As I fear that the Whife era MTOC is gaining something of a reputation for being some sort of near mythical monster, I thought I would try to dispel some of these notions by showing everyone the table of content for the 1949 edition:
The 1949 MTOC is to some degree a collage of several other books. These include the Dellafera edition of The Art of Garment Making
, Whife's A First Course in Gentlemen's Garment Cutting
, and the Percival Thickett era edition of the book on fitting. There are a few ladies' drafts but very little indeed in comparison to Dellafera's A First Course in Ladies' Garment Cutting.
Then there are miscellaneous bits and pieces about military uniforms of the period, dress etiquette (how to wear medals etc), pattern grading, shirt cutting, and running a business (book keeping, window dressing etc).
I suspect that some of you are under the impression that you are getting three massive tomes dedicated to cutting and tailoring, but little could be further from the truth. Those of you interested in gentlemen's cutting will find little essential information beyond the first volume. Those interested in ladies' cutting will find parts of volume II useful. The rest consists of miscellaneous odds and ends, which are interesting but not essential. Some of it is too dated to be of any use other than to a costumer.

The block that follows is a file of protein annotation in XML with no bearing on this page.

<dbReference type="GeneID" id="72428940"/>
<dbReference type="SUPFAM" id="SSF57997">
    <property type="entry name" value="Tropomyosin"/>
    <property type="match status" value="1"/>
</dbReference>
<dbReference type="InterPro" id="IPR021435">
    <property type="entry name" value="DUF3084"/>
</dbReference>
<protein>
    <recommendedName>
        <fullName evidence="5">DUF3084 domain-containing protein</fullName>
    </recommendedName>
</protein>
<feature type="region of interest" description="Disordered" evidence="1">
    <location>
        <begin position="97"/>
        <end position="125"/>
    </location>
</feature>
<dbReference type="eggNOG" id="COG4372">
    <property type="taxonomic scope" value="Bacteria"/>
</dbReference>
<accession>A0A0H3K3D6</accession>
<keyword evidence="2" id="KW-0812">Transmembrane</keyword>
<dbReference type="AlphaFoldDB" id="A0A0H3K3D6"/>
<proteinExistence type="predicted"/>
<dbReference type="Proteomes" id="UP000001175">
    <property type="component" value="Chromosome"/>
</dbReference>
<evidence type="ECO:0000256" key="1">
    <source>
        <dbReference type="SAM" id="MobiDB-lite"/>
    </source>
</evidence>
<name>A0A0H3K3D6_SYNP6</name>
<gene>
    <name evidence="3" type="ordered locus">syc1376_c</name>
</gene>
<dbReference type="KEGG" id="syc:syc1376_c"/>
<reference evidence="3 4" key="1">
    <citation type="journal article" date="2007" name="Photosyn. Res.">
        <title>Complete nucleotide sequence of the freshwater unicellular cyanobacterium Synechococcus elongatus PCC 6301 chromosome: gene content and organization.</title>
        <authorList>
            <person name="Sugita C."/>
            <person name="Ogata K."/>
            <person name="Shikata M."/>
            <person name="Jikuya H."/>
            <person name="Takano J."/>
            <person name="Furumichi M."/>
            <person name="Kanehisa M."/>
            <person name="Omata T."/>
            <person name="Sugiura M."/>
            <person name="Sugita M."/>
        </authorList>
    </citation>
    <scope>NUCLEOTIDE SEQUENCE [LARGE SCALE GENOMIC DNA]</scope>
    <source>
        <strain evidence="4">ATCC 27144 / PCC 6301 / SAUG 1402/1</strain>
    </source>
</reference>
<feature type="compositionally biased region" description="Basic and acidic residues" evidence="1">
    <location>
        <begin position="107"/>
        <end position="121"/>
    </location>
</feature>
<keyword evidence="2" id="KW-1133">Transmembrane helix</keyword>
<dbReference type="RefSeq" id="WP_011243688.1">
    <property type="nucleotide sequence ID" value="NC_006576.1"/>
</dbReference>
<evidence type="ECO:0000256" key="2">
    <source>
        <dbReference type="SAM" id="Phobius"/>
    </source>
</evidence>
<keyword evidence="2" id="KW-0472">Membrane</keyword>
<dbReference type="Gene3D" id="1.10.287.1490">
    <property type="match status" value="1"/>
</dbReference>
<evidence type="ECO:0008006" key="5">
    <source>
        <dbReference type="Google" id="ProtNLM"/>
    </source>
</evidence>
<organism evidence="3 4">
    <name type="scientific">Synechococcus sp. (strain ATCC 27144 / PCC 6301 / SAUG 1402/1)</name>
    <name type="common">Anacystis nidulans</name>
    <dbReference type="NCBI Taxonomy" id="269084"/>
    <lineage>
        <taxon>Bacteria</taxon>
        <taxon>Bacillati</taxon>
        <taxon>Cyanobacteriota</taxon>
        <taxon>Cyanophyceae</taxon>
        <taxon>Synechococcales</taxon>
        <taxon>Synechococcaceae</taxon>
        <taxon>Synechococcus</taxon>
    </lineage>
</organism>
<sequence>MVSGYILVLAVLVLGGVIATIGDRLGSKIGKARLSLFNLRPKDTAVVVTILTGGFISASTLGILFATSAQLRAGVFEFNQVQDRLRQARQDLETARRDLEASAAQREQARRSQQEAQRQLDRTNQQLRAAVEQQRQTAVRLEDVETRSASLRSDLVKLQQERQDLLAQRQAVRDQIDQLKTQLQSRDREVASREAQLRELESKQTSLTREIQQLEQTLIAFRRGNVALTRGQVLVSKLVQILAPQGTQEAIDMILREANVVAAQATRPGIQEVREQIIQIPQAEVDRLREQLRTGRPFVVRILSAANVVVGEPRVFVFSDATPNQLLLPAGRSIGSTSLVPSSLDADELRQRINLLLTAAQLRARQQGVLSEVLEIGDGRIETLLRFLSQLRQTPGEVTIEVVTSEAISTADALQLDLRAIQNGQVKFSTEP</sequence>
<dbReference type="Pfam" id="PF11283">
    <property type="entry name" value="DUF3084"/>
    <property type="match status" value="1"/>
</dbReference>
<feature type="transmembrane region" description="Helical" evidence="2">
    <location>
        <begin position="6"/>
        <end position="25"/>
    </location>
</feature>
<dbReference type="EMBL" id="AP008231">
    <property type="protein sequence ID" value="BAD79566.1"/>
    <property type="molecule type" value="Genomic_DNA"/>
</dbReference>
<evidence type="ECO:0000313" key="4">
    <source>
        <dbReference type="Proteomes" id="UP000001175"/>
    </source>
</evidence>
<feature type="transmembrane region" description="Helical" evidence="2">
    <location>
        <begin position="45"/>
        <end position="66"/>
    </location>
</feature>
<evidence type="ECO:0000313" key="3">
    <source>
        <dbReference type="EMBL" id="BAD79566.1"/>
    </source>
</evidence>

The individual books from which contents are taken to form the MTOC also come in more updated editions. Thickett inherited the garment fitting book from W.D.F Vincent, under whom he worked to produce earlier editions. Dellafera takes on the fitting book after Thickett. Inclusion of the Vincent-Thickett-Dellafera book on fitting in the MTOC means that Reuben Sytner's book on fitting, which is arguably more comprehensive, is omitted altogether (it had to be one or the other, and not both in the MTOC). After Dellafera's death, Whife also starts to add his ideas to The Art of Garment Making.
After a while, they stopped updating the MTOC. In 1960s edition of The Tailor & Cutter Journal
, they don't even advertise the MTOC, but they do continue to advertise these individual books. I suspect the MTOC was too expensive to print compared to the amount of buyer interest. The end result is that if you want Whife's most recent ideas on cutting and tailoring you have to turn to the individual books that get updated beyond MTOC. In that sense, the MTOC is left to become outdated causing it to become a bit of a white elephant - a magnificent one, but a white elephant nonetheless.